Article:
The idea behind HSPD-12 was to create a secure, interoperable credential to control physical access to facilities and logical access to networks for executive branch employees and contractors.
The directive was signed in 2004 and the FIPS 201 standard followed, along with accompanying guidance from the White House Office of Management and Budget. OMB Memorandum 05-24 was released in 2005 to provide implementation instructions for agencies deploying FIPS 201.
The memo requires an agency to issue a PIV credential to any contractor employed for more than six months. At the time this made sense. But since the emergence of the PIV-I standard, many government contractors began issuing credentials to their own employees.
Many in the contractor community want to the OMB guidance amended so that contractors with PIV-I credentials could use them instead of having to receive a new ID. But some government officials disagree, citing differences between PIV and PIV-I credentials. The former requires an in-depth background check, and there are technical differences as well.
It is not a large technical hurdle to provision a PIV-I credential on a federal network after the background check is complete, says Nicholas Piazzola, senior director of Government Authentication Solutions in the VeriSign Authentication Group. Changes could be made once the background check is complete to provision the PIV-I on a government network, creating a compromise between the contractor and government positions.
OMB declined an interview for the story but responded to questions via email. “Agencies have not raised any concerns to OMB regarding the requirement to issue identity credentials to their employees and contractors who require routine, long-term access (6 months or more) to federally controlled facilities and/or information systems,” a spokesperson states.
But agencies aren’t happy and security has become an issue, says Steve Howard, vice president of credentials at CertiPath. The federal government doesn’t have a good track record when it comes to enforcing who is employed by its contracting companies.
A host of questions arise. Is Joe Smith still employed by an agency’s cleaning contractor? How would the relying agency enforce this relationship? How quickly can an agency issue a PIV to all employees of the cleaning contractor to ensure they comply with OMB M-05-24?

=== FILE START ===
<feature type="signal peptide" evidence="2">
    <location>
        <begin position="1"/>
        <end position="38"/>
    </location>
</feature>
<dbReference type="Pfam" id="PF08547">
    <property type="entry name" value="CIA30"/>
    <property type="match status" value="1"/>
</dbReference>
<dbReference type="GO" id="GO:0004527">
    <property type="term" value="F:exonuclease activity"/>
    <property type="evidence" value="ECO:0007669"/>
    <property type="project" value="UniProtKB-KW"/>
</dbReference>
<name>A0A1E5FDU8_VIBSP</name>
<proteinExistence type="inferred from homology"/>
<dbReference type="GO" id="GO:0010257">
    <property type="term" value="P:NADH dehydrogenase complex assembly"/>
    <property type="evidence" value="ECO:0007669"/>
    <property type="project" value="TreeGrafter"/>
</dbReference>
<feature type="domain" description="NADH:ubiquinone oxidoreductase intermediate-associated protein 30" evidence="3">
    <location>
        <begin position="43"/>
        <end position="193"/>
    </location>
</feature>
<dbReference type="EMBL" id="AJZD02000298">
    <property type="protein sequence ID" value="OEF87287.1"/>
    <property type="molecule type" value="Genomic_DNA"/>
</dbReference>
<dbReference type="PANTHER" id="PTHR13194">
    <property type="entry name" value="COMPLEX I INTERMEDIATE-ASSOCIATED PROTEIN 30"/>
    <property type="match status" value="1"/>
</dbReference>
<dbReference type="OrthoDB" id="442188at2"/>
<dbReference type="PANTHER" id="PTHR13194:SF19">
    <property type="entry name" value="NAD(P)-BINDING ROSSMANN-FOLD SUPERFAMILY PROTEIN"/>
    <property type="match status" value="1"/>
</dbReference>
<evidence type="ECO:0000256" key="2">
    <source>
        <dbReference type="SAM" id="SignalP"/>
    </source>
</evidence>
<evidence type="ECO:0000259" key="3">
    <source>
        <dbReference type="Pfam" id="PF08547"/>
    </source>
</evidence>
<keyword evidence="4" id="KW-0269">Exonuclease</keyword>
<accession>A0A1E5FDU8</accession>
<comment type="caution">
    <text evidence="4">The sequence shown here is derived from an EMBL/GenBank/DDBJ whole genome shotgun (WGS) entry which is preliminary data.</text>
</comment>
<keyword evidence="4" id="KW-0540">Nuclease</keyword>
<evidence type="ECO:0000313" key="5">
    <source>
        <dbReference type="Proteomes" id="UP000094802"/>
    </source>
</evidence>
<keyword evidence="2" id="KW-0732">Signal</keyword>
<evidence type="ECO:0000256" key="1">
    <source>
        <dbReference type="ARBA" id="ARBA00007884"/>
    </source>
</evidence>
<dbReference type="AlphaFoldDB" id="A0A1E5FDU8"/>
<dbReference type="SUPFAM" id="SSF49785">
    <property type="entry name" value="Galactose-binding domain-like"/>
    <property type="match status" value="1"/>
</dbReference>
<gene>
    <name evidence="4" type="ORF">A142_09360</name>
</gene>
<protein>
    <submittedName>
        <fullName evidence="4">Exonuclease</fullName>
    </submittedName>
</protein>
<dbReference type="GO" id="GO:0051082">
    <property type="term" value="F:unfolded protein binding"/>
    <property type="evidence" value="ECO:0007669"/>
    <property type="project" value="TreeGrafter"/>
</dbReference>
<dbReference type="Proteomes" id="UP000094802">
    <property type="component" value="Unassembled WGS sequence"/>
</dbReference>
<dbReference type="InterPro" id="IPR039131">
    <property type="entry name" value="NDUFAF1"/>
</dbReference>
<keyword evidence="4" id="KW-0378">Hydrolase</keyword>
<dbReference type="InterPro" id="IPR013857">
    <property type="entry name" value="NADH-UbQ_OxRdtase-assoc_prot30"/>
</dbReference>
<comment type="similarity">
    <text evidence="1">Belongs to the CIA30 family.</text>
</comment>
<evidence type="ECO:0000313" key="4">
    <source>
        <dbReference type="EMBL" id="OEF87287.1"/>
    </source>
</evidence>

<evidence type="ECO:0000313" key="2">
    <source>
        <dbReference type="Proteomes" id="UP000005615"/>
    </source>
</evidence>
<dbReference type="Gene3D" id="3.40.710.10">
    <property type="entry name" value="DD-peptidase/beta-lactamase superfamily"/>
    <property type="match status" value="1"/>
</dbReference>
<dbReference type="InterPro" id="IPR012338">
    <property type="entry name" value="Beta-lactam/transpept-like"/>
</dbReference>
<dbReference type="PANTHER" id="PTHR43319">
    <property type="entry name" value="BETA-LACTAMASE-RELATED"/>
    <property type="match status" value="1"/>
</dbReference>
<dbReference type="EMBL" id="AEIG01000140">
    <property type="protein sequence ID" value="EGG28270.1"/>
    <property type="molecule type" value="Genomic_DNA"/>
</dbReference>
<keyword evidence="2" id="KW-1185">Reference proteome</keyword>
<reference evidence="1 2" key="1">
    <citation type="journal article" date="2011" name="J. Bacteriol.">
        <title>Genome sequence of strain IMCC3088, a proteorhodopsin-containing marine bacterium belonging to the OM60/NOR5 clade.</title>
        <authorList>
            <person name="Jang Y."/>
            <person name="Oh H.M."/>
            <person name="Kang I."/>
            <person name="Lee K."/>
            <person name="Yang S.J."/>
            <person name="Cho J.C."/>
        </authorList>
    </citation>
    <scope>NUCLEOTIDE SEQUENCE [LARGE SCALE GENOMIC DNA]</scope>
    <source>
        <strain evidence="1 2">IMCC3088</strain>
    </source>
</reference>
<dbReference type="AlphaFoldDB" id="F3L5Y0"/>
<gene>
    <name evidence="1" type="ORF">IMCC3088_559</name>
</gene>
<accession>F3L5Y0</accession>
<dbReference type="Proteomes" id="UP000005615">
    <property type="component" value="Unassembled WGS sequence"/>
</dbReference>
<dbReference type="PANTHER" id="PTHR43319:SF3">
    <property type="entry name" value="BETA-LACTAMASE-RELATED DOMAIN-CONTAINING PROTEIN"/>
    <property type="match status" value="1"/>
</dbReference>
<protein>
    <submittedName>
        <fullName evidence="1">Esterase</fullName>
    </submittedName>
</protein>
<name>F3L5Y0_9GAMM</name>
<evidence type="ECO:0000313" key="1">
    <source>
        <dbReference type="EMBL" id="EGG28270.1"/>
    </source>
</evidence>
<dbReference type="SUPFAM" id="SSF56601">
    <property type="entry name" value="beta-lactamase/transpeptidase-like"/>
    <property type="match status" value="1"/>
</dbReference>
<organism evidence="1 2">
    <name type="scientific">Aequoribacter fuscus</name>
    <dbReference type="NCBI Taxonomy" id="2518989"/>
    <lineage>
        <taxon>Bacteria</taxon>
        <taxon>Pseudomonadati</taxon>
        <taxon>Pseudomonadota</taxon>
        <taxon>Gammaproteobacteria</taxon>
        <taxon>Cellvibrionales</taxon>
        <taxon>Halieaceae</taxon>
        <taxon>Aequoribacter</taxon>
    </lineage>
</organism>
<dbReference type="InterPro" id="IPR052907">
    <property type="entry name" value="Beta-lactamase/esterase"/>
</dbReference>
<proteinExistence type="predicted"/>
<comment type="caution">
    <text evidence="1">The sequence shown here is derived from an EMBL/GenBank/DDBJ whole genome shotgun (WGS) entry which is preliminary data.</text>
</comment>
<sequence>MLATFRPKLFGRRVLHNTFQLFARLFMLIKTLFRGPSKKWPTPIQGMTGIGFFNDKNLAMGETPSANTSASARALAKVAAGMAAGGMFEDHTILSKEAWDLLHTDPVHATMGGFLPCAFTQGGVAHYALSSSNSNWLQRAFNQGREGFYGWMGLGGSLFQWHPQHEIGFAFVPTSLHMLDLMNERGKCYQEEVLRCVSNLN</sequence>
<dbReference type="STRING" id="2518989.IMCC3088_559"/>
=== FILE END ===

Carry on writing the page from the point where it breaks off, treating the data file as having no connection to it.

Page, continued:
Many agencies report a three to six month window in issuing a PIV to contractors. And during this delayed issuance window, what happens if the PIV credential applicant leaves his employer? What is done to allow a cleaning contractor access pending receipt of a PIV? Are they always under temporary badge escort rules? And what happens when a contract ends and the contractor moves to a new contract, potentially at a new agency?
“PIV-I handles the contractor relationship more elegantly and at lower or no cost to the federal government … all the while reducing security risks to a relying agency,” says Howard.
The Federal PKI policies directly tie the employee receiving a PIV-I credential to the human resources database of that employer. If an employee is fired or leaves, the credential is revoked. It’s this revocation process that improves the security of the agency’s relying system.
It’s also a matter of who knows the employee better than the contractor, Howard explains, stressing that it’s more likely to be the employer than the contracting federal agency. “The ability for employer issued PIV-I credentials to form the basis of agency security decisions is critical to going forward with PIV technology,” says Howard. “This is a significant weakness in the view of OMB M-05-24 and the interpretation of HSPD-12.”
The problem that arises, especially when dealing with contractors such as cleaning crews, is that they may switch agencies frequently. This can lead to a contractor with multiple agency-issued PIV credentials. If a contract employee changes their relationship annually, they could easily have up to three PIV credentials, one issued by each of the contracting agencies.
On the other hand, the individual could be issued one PIV-I by their employer, obtain one background investigation associated with that single credential, and greatly increase security and efficiency for the federal government, Howard explains.
Yet OMB M-05-24 does not allow this behavior. The federal government continues to spend money to credential and re-credential contractors, increasing security risks to relying agencies.
“Private sector PIV-I credential holders will realize benefits from using credentials on a single identity badge, says Gary Schneider, managing director and North America Public Sector Product head for Citi Transaction Services. “For all participants in the system it will save time, money and resources for their institutions. They will not have to issue or manage multiple badges for access to multiple locations as one federated credential can be used by all for access.”
There’s also the matter of the federal government enabling the PIV-I market to grow. Many companies have spent time and money to become certified to issue PIV-I credentials at the behest of the federal government. “The PIV-I market was created because the federal government asked for it,” says Bob Dulude, director of federal identity initiatives at HID Global. “A lot of time and resources went into creating a process as secure as PIV, and now the federal government is taking half of it away from us.”